The eurozone economy grew about 6% over the past 15 years, measured in dollars, compared with 82% for the U.S., according to International Monetary Fund data. That has left the average EU country poorer per head than every U.S. state except Idaho and Mississippi. Private consumption has declined by about 1% in the 20-nation eurozone since the end of 2019 after adjusting for inflation. In the U.S., where households enjoy a strong labor market and rising incomes, it has increased by nearly 9%. The European Union now accounts for about 18% of all global consumption spending, compared with 28% for America. Fifteen years ago, the EU and the U.S. each represented about a quarter of that total. Related: From Strength To Strength and The Economics Of Inequality In High-Wage Economies
- Date Posted:
- July 14, 2023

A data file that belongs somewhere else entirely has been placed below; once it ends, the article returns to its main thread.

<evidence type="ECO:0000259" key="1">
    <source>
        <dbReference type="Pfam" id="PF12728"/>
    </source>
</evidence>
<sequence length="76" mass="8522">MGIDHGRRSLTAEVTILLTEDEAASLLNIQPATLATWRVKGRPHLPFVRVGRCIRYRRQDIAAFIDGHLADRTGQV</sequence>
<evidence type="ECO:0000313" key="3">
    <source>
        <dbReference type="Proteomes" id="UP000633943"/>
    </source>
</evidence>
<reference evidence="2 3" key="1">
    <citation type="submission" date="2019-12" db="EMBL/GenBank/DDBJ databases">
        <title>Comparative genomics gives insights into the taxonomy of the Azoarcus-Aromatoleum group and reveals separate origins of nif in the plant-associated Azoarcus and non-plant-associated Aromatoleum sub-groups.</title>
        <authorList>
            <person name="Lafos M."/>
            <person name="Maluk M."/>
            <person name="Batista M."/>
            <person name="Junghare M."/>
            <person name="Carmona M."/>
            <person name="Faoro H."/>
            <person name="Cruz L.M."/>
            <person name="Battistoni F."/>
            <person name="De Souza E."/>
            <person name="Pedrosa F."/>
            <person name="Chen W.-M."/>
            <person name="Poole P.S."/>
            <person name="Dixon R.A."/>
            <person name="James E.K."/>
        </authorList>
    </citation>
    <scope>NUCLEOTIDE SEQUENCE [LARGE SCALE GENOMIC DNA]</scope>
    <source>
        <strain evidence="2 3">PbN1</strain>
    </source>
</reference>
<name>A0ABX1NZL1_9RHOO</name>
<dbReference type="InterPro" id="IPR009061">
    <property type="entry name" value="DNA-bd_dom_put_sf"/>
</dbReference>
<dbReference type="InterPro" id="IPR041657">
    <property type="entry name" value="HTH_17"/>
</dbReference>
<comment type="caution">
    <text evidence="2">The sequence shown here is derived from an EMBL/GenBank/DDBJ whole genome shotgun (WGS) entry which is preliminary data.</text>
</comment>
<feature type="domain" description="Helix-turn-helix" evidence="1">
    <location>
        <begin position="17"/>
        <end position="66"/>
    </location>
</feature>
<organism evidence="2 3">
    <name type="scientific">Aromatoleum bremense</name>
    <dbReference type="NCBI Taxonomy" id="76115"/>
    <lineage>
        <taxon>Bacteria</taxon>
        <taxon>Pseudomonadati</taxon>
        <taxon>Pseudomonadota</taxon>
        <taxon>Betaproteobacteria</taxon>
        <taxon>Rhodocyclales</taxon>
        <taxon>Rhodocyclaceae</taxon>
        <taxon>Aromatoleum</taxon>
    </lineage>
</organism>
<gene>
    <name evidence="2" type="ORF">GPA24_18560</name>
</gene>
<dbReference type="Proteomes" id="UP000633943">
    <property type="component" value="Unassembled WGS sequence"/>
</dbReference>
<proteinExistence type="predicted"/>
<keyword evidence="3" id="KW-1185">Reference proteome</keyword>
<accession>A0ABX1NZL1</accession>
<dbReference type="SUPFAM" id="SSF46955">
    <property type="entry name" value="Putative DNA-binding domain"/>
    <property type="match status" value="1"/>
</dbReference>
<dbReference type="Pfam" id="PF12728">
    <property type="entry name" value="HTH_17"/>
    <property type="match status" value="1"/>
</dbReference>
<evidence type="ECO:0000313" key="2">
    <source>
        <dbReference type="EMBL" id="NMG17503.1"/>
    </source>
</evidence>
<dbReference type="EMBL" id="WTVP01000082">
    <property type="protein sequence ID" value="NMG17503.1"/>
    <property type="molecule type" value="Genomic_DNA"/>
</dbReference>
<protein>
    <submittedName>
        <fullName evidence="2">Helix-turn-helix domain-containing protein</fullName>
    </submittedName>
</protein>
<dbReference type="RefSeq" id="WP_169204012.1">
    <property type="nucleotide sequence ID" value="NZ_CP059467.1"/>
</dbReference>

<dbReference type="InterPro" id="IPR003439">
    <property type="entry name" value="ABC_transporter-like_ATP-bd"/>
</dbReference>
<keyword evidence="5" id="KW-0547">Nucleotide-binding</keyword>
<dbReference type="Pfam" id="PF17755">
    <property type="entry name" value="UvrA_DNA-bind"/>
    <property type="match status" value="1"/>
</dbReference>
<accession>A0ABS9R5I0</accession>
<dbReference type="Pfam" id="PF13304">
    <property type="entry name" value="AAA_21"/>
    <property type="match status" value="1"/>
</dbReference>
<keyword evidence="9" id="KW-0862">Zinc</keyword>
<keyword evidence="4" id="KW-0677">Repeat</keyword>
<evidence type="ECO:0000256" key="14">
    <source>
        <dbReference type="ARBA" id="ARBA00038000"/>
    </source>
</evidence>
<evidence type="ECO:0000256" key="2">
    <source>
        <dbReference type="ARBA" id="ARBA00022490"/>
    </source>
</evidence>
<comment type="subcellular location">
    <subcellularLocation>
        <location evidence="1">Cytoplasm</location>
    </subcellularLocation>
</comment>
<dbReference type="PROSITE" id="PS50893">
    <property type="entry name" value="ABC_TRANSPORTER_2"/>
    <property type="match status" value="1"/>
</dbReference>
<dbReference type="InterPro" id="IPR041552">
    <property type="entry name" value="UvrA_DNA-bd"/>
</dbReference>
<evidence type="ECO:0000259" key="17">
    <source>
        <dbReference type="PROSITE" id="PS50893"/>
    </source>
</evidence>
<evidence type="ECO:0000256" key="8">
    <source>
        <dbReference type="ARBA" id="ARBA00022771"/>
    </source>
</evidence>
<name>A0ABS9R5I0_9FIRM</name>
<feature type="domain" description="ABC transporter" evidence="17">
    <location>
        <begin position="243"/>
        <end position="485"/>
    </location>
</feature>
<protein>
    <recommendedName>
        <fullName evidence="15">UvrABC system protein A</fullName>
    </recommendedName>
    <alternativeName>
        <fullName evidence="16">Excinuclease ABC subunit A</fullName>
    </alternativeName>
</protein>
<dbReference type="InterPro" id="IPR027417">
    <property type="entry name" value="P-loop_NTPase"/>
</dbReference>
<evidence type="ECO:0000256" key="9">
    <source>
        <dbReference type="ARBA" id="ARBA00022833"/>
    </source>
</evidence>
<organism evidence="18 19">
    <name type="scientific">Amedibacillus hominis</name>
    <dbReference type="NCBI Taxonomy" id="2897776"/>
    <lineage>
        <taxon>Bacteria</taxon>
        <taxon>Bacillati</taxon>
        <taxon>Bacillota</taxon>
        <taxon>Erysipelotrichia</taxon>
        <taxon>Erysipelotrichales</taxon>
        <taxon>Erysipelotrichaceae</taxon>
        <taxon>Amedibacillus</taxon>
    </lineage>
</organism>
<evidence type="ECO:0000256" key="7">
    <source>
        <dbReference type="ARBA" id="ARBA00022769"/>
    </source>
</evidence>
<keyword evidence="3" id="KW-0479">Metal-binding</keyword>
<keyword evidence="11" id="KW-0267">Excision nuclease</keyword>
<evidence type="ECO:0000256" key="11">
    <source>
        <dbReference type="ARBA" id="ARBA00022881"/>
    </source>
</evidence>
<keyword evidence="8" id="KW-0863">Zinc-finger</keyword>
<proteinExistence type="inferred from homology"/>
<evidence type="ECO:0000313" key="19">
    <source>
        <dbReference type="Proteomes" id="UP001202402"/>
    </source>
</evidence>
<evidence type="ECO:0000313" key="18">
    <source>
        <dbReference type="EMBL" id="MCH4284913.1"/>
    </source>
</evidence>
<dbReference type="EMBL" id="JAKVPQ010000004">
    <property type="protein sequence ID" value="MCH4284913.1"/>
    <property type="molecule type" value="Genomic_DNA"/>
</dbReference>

The production of war minerals is extremely concentrated. For each of our 13 war materials, the top three exporters account for more than 60% of global supply. China is the biggest producer, by far, for eight of these minerals; Congo, a troubled mining country, tops the ranking for another two; Brazil, a more reliable trading partner, produces nine-tenths of the world’s niobium, though most of it is sent to China. Many minerals are impossible to replace in the near term, especially for cutting-edge military uses. When substitution is possible, performance usually suffers. The combination of concentrated production, complex refining, and critical uses means trading happens under the radar. All this makes building new supply chains much more difficult.